For years, Sudan has been destabilised by diminishing access to natural resources like pastureland, water and farmland. Climate change is making the situation worse. Unpredictable rains, desertification and increasing temperatures create conflict between neighbouring communities.
Working closely with rural communities across the country, our staff are trusted and knowledgeable. We provide the tools, training and decision-making approaches that bring everyone together. By doing so, we improve natural resources, rehabilitate barren land, integrate the power of clean energy and agricultural techniques, and amplify the voices of the most vulnerable.
years continuously working in Sudan
people reached through our work from April 2022 to March 2023
people with improved food security and/or incomes as a result of regenerative agriculture practice
farmers and pastoralists will effectively manage forest resources through our active UK Aid Match project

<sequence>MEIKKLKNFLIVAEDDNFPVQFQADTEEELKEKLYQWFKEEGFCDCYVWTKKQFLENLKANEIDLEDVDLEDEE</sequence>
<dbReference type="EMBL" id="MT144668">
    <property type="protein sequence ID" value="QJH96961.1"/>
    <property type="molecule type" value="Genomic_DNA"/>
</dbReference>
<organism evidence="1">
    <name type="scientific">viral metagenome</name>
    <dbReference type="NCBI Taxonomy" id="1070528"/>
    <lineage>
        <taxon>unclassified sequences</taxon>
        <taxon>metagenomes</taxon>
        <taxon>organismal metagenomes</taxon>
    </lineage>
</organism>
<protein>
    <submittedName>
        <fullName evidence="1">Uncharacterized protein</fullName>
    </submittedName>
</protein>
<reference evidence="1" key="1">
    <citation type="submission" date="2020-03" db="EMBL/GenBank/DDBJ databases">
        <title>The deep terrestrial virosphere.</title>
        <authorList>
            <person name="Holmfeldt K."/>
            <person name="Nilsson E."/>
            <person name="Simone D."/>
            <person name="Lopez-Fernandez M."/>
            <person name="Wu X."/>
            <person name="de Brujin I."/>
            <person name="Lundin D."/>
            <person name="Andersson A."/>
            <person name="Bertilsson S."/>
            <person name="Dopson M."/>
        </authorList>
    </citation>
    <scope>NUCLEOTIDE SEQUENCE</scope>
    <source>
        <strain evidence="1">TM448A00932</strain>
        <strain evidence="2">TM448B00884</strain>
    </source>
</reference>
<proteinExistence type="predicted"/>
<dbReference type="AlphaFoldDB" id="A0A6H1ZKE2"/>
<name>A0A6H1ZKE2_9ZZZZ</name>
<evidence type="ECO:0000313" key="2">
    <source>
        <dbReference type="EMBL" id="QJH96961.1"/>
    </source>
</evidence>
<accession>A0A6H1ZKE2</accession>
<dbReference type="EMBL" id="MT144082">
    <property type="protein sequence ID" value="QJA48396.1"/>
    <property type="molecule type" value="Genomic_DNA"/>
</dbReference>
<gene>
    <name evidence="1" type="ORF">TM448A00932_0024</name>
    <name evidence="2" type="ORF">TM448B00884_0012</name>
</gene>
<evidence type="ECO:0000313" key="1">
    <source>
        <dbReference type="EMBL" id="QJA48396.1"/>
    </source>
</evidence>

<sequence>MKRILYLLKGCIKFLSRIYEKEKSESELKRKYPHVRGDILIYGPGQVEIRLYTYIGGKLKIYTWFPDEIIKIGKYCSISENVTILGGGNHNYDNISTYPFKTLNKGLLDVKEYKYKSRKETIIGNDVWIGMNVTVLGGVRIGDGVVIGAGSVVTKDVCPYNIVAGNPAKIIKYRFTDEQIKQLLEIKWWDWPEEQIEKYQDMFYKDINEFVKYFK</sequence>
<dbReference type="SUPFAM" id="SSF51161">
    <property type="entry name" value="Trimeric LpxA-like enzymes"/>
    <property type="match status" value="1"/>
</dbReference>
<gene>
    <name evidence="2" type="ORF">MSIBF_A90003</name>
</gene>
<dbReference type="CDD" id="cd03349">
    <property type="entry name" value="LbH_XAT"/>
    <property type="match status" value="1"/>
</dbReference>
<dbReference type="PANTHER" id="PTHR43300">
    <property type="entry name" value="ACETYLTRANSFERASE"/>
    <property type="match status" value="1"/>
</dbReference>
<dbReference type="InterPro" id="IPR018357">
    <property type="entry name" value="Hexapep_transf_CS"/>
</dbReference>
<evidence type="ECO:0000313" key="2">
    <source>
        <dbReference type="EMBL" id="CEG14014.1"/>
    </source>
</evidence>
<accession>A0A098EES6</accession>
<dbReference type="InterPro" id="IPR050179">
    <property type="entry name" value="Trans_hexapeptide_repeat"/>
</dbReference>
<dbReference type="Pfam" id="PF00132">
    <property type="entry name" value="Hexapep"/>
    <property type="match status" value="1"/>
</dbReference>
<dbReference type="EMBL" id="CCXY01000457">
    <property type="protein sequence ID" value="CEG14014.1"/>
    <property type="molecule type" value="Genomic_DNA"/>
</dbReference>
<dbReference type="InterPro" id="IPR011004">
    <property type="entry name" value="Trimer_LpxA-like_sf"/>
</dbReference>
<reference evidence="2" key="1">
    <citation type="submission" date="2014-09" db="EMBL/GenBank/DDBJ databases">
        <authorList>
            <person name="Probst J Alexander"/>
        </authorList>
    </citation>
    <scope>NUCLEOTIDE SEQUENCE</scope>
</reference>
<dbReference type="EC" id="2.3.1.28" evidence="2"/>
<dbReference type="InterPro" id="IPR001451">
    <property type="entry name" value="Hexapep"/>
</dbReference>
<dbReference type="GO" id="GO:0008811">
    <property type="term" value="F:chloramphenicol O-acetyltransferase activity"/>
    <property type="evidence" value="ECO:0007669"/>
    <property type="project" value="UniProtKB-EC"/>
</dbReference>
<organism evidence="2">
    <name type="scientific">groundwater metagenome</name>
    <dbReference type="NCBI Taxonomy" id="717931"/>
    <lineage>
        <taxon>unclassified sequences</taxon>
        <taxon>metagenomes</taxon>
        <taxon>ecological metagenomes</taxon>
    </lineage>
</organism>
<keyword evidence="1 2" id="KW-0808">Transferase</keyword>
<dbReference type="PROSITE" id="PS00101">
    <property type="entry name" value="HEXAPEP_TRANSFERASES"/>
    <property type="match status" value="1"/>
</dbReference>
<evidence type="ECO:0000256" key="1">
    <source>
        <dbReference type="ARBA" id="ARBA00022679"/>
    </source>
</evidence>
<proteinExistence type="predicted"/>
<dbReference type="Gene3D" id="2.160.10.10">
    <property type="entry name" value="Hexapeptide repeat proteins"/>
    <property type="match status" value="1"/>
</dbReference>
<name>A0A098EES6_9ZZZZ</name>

Diminishing natural resources such as water, pastureland, and fertile farming land have caused increased competition between neighbouring communities, severely disrupting the country. For this reason, Sudan has been described as the “home of the world’s first climate change war”. This vast country now faces incredible challenges as climate change and geopolitics combine to create substantial social and political instability.
Sudan has extensive agricultural land, yet unpredictable rainfall, inadequate management of water resources, absence of modern irrigation, and loss of traditional knowledge as a result of conflict have hit agriculture. A third of the population already lives below the poverty line. This could rise rapidly as civil conflict threatens security in some regions, increasing gender inequality and migration.
But in the face of enormous challenges, Practical Action has created solid community bonds through 30 years of helping people adapt to climate change. We work with communities in remote rural areas across the country through two offices in North Darfur (Elfasher and Kabkabya), in the east of Sudan (Kassala) and in the south (Blue Nile). Our focus is on building resilience through better agricultural practices, access to water and renewable energy.
Our long-standing ties with vulnerable communities allow us to combine our knowledge and proven techniques, advocating for policies and decisions that tackle the underlying problems at scale and reduce the tension and conflict among communities.